Imagine an investment that gives you a guaranteed return of 200% a year. There are no risks of stock market volatility. It is immune to fluctuating interest rates. Your gains with this investment are not taxed. And best of all, someone else may chip in and bear some or even all of the cost of your investment – but let you keep all the rewards.
If you saw a newspaper advert for an investment like this you would not believe it. With base interest rates at 5.5%, inflation rumbling around 2% and the stock market wobbling who knows where, it sounds too good to be true. In fact, so good that it has to be a con. Could there really be such an investment?
Yes there is, and you’ll find it lies close to home. Investing in energy efficiency measures can produce phenomenal returns in reduced power bills.
One of the latest generation of energy-efficient light bulbs costs around #5. But, fitted in a frequently-used light such as living room or hall, the bulb can reduce the annual household electricity bill by #10 a year – a 200% return.
Other investments in energy saving produce smaller returns (see table below), but still comfortably beat what you might get by investing the same sum in a bank account or even in a stock-market fund.
Energy efficiency has come a long way since the tired public information films of the 1970s that urged us to insulate lofts or lag hot water tanks.
Then, the power saving message was driven by successive oil price shocks. Today, conserving energy has become a way of conserving the environment by reducing CO2 emissions.
Basics like getting the right insulation are still important. But as many homes have passed this first stage, the techniques of trimming power bills have advanced. The cutting edge of power saving is now choosing energy-efficient fridges, washing machines and light bulbs, or fitting condensing boilers.
While top earners may consider energy saving small change, the average family can easily trim up to #300 a year from their total power bills – the equivalent to the interest after tax you would earn from #6,500 in a top rate building society savings account.
Energy saving may seem the furthest thing from your mind, as the chills of winter are forgotten and the summer sun struggles through. But, the summer months are often the best time to act.
Margot Marshall of educational charity The Energy Saving Trust, says: ‘Now is a great time to focus on home energy saving. The specialist installers you need for measures like cavity wall insulation or new heating systems are less busy, and you can make sure everything is put right ahead of winter.’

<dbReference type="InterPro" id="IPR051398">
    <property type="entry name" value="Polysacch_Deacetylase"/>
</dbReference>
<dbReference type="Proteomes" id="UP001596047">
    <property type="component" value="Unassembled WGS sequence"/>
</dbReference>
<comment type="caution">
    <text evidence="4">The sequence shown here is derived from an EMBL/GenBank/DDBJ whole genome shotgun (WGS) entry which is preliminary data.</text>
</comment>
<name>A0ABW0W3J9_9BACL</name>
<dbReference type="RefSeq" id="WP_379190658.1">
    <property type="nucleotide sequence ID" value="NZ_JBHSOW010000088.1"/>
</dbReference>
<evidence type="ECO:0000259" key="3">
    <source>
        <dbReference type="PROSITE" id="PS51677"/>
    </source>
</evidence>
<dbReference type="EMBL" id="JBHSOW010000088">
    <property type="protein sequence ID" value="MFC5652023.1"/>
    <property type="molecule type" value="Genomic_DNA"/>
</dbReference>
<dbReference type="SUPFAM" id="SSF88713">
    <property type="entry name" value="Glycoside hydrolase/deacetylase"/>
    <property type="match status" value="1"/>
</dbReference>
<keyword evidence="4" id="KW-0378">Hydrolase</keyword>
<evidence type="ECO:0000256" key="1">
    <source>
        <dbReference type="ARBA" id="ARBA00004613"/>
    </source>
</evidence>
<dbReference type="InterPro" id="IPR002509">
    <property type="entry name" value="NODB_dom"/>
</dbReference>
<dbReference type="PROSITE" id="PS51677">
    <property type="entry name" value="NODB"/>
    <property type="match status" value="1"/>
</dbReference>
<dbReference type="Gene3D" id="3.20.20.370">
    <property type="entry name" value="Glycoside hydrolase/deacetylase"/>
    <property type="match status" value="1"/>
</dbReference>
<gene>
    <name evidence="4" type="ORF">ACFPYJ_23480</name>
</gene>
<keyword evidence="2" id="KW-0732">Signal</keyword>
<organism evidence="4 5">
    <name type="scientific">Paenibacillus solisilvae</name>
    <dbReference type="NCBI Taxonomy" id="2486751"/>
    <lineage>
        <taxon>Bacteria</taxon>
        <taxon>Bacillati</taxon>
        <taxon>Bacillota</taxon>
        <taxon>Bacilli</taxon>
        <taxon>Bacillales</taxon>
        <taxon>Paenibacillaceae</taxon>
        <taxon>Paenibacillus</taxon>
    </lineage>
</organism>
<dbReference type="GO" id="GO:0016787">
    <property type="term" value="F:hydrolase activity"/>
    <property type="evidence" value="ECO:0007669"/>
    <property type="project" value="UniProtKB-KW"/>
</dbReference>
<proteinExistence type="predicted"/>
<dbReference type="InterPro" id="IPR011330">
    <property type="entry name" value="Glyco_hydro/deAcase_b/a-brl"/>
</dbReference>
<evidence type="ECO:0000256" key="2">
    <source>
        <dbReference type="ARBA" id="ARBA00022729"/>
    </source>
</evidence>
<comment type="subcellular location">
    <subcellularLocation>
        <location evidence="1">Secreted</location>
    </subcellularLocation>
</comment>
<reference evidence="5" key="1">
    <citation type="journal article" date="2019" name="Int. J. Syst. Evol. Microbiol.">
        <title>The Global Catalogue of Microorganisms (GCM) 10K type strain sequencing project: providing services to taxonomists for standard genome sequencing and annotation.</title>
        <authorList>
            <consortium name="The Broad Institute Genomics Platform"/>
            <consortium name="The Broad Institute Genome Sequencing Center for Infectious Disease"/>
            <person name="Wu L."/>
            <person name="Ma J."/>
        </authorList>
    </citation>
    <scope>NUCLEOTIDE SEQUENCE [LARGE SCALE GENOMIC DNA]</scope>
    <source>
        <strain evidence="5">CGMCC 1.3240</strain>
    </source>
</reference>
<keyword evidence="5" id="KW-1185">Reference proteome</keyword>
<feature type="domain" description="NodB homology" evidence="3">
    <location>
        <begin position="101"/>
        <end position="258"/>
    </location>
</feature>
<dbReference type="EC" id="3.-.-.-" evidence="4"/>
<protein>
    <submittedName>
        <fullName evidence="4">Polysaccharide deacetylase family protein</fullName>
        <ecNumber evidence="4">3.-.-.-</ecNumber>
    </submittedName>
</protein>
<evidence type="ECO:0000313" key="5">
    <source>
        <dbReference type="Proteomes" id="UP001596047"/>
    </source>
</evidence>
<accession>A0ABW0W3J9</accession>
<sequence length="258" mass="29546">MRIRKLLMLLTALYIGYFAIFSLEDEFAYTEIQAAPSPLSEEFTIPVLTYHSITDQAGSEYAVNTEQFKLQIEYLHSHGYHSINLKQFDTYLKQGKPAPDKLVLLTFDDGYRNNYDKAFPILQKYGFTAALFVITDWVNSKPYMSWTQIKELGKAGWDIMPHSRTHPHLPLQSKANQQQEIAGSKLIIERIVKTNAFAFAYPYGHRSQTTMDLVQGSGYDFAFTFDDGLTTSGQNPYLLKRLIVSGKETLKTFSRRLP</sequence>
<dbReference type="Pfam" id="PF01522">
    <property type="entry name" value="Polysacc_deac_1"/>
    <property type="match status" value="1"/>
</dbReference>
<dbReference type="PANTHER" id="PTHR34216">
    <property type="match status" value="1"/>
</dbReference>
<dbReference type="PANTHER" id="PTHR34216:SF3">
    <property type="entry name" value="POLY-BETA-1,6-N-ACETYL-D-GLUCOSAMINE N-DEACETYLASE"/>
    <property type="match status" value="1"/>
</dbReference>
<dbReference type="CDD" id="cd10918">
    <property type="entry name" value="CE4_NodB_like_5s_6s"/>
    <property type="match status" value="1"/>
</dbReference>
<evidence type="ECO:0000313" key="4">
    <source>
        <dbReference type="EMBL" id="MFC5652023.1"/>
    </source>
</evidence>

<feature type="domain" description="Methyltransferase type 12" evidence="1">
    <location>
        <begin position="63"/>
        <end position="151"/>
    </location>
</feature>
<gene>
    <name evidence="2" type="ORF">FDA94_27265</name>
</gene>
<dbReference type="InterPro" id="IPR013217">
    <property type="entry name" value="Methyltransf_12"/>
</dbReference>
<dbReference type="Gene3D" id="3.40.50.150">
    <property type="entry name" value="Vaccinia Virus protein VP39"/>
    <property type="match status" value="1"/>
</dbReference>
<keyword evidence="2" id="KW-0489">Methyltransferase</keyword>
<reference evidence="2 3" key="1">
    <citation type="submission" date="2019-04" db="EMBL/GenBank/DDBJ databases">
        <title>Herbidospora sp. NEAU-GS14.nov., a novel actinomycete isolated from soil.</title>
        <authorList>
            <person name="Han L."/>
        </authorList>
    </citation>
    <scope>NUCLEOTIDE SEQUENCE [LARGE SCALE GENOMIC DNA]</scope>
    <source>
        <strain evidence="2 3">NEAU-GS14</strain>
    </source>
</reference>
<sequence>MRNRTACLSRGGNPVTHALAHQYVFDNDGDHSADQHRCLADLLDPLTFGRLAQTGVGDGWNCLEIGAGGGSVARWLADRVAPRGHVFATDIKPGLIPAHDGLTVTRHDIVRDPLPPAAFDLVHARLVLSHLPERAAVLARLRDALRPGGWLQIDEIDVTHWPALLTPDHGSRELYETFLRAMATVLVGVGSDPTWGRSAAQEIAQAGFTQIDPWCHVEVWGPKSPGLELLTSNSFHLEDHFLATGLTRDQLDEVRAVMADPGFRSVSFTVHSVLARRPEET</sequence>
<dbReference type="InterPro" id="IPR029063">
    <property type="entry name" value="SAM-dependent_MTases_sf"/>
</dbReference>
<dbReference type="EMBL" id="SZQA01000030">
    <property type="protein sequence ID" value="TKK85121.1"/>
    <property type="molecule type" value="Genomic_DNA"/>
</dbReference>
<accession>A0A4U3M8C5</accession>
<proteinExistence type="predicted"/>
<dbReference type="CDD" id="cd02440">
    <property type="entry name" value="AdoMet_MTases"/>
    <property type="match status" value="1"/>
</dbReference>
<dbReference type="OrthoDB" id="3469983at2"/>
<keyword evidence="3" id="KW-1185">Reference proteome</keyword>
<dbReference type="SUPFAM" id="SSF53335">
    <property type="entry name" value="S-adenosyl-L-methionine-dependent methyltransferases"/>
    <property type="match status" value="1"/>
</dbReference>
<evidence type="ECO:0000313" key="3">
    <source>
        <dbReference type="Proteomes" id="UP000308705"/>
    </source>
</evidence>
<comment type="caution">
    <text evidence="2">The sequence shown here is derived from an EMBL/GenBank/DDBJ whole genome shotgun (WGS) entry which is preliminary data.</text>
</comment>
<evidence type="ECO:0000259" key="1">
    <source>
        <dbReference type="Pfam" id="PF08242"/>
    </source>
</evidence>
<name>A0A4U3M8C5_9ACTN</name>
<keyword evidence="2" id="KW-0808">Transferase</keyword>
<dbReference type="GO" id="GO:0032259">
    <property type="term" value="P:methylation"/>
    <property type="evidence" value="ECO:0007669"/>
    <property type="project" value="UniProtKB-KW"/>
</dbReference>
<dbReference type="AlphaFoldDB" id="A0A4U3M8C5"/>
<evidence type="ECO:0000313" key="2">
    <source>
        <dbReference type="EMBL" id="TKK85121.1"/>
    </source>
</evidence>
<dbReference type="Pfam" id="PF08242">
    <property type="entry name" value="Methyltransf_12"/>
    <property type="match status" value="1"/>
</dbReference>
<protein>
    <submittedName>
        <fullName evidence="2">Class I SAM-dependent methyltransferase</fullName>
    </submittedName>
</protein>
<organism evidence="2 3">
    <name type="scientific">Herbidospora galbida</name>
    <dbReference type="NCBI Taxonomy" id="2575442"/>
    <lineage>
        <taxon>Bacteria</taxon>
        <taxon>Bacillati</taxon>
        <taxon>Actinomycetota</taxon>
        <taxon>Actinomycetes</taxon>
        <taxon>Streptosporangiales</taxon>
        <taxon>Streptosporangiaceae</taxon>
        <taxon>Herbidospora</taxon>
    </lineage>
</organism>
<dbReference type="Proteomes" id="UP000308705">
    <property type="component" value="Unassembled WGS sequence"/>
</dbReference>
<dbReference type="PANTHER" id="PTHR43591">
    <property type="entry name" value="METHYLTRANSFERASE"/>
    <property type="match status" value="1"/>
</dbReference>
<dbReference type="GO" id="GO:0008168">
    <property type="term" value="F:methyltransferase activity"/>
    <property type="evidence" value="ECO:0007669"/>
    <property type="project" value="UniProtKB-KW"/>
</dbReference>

And some energy saving tactics work all year round, such as buying a low energy fridge.
Energy saving is politically fashionable, so there are a surprising range of grants and subsidies available. Central government, local authorities and power suppliers all run schemes. Total subsidies run to a staggering #150m a year.
National grant schemes operate in England, Scotland, Wales and Northern Ireland, funded by central government cash. These offer generous help; up to #2,700 per household in Wales for example. But only those on benefits and/or over 60 qualify for assistance.
Local authority schemes vary. Some restrict help to those on low incomes, but others are open to all. Grants are available for a wide range of home improvements; from fitting insulation to installing solar panels.
Perverse as it may seem, the most generous help may come from the power suppliers themselves. As part of their licence conditions, they have to devote a set sum each year towards helping customers with energy efficiency measures.
Some suppliers, such as Powergen, offer cut price energy-saving light bulbs to thousands of customers. Others target their help more narrowly.
British Gas, for example, is subsidising new condensing boilers for its customers, in some cases saving individuals #200-300.
Another effective way to become energy efficient is to modify your behaviour slightly. Turning a television off overnight, rather than leaving it on stand by can save #15 a year. Closing curtains at dusk to help retain the sun’s heat in a room might save another #15 annually in a typical three-bedroom home. Turning down the central heating by only one degree celsius knocks around 10% off the energy bill.
Modest savings perhaps, but every pound less spent on power translates into less energy generated in the first place and less CO2 pumped into the atmosphere. And that might well be priceless.
Tap into www.est.org.uk, look up the grants section and then enter your postcode and power supplier to see what money, if any, is available.
Powergen is at www.powergen.co.uk
IS SAVING ENERGY A GOOD INVESTMENT?
Comparative returns between energy efficiency and conventional no-risk investments
INVESTMENT COST/ESTIMATED ANNUAL SAVING/INCOME/ANNUAL RETURN*
Fit energy efficient light bulb/#5.00/#10.00/200%
Lag hot water tank/#20.00/#10.00/50%
Cavity wall insulation/#450.00/#125.00/28%
Double glaze one room/#170.00/#25.00/14.7%
Buy energy efficient fridge freezer/#450.00/#45.00/10%
Fit condensing boiler/#1500.00/#100.00/6.6%
A Lloyds TSB mini cash Isa/#3000.00/#187.50/6.25%
National Savings Investment Account/#1000.00/#33.20/3.32%
*Net of basic rate tax where applicable
SOURCE: The Energy Saving Trust
Stephen Womack is a reporter with Financial Mail on Sunday.
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